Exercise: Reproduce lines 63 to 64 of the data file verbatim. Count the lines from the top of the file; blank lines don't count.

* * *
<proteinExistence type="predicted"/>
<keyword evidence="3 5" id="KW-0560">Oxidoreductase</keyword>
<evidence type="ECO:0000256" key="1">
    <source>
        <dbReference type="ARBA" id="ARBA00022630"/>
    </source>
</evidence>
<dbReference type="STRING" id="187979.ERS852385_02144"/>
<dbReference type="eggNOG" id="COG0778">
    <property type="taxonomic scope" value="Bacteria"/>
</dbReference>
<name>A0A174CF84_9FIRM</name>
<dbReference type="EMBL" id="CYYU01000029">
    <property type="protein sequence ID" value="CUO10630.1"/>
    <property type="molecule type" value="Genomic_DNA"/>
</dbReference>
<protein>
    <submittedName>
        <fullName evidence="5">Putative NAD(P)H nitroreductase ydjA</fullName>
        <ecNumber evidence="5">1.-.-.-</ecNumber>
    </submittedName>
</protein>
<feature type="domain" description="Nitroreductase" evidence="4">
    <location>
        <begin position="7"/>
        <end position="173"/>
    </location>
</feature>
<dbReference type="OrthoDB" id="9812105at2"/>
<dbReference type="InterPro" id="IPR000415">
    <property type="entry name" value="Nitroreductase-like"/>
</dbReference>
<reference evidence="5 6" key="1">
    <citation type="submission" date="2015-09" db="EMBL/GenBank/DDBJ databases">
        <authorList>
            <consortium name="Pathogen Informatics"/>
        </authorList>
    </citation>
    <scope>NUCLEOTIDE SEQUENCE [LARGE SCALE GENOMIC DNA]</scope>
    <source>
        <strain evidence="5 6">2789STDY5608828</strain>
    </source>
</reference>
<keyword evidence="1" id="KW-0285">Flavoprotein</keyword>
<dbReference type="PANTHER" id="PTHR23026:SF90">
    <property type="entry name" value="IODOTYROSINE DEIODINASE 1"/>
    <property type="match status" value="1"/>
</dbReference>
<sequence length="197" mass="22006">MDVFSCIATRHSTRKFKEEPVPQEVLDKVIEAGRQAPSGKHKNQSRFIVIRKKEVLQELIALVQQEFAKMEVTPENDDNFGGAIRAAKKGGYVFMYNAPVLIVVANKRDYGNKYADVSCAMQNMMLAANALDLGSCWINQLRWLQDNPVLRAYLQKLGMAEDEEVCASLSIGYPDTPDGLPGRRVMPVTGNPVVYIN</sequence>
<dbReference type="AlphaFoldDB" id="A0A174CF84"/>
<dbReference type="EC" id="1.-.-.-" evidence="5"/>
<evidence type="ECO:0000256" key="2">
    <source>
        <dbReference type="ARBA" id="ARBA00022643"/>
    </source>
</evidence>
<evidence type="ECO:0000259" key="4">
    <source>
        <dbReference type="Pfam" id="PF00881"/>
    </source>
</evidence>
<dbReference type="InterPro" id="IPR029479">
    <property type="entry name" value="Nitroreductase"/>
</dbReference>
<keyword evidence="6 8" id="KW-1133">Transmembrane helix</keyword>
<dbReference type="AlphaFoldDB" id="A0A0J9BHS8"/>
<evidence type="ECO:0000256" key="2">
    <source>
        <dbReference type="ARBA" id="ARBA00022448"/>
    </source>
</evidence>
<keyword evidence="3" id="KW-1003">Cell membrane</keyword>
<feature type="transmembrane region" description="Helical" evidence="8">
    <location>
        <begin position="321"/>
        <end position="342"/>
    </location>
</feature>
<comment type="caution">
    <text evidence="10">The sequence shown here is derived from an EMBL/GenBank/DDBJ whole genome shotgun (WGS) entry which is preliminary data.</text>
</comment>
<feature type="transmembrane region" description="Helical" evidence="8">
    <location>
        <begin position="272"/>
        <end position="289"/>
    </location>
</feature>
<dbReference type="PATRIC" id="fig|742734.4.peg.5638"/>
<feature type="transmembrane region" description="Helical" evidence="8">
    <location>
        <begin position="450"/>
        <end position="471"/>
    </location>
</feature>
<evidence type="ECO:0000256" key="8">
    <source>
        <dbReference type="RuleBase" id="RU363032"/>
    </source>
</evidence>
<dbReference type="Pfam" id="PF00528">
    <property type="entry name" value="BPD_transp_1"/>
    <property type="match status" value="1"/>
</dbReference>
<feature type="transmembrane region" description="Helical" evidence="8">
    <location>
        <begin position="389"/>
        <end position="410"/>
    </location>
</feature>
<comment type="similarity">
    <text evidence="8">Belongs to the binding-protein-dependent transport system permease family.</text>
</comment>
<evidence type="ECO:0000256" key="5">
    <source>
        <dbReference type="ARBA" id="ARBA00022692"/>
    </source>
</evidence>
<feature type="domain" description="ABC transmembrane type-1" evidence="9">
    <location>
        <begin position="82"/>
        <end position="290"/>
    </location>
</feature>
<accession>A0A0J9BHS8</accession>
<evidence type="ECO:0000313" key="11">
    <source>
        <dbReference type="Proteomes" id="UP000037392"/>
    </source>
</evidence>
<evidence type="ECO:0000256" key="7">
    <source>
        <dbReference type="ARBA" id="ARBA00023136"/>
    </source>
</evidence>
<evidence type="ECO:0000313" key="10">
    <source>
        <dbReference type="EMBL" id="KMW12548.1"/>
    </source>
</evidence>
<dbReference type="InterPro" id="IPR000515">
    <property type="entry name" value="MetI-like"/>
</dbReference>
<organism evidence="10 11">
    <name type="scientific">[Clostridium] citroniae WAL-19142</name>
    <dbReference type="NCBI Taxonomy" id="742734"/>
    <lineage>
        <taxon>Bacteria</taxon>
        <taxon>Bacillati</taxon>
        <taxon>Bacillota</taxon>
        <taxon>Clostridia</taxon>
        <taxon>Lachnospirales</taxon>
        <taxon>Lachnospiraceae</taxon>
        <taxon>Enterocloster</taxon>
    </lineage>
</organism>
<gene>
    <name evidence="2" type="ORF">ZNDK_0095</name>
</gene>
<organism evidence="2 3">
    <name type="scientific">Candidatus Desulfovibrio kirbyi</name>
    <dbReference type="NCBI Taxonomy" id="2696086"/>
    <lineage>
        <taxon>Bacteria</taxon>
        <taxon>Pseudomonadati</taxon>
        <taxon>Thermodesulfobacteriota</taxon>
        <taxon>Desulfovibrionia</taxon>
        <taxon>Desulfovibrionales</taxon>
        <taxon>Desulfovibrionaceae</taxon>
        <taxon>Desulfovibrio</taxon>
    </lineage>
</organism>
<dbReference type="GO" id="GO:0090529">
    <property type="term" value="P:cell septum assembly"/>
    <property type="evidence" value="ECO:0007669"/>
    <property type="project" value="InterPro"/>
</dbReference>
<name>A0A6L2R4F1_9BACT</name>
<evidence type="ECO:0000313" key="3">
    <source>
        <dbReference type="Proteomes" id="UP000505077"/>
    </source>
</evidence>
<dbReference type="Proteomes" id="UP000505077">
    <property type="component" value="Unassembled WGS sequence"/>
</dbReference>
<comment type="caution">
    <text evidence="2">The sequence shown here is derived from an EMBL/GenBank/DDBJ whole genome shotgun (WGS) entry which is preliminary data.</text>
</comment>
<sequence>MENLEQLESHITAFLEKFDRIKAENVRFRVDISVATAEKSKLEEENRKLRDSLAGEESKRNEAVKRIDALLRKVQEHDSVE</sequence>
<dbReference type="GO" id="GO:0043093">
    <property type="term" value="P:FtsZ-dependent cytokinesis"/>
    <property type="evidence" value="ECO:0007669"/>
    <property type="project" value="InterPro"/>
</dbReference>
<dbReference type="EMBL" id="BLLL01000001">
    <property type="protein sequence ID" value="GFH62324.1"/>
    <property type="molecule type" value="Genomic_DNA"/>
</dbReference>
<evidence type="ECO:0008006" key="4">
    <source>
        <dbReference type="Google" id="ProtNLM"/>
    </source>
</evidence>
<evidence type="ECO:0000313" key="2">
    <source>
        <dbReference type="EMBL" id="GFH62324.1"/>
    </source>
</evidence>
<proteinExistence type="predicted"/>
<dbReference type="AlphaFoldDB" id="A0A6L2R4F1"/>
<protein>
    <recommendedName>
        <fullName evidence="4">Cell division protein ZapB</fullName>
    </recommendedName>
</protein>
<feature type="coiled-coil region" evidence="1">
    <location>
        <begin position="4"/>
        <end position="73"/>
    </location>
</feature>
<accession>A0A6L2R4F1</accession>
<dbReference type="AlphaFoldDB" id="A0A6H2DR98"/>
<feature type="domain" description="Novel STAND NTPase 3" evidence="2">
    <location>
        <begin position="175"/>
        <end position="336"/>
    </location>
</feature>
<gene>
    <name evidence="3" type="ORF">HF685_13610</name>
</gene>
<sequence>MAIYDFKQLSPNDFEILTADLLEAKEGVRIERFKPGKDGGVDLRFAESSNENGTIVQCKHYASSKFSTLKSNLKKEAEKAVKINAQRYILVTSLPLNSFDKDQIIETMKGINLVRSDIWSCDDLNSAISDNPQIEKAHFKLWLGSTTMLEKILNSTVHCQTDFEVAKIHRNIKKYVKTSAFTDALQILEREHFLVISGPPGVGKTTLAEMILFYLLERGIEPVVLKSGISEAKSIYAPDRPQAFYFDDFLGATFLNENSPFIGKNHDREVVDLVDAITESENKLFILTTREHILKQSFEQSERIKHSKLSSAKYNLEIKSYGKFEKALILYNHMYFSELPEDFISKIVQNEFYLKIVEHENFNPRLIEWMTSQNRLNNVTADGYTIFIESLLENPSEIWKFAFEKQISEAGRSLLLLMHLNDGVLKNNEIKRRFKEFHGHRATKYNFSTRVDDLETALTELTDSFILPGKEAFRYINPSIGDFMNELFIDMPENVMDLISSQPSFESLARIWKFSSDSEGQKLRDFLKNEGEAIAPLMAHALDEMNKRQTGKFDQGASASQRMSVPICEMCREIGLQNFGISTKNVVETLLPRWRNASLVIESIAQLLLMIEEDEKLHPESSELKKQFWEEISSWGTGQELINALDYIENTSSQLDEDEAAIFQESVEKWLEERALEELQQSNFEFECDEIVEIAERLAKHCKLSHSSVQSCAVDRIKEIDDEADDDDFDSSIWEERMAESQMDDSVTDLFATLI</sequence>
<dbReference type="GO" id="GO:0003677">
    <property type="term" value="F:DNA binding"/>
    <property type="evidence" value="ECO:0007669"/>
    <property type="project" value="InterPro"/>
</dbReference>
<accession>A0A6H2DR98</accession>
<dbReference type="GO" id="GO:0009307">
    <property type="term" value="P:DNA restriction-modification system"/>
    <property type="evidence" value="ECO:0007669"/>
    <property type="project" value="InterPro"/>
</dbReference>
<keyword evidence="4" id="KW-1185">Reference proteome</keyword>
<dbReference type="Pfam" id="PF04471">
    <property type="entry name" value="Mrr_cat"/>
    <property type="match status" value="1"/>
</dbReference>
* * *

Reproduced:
    <property type="entry name" value="Nitroreductase"/>
</dbReference>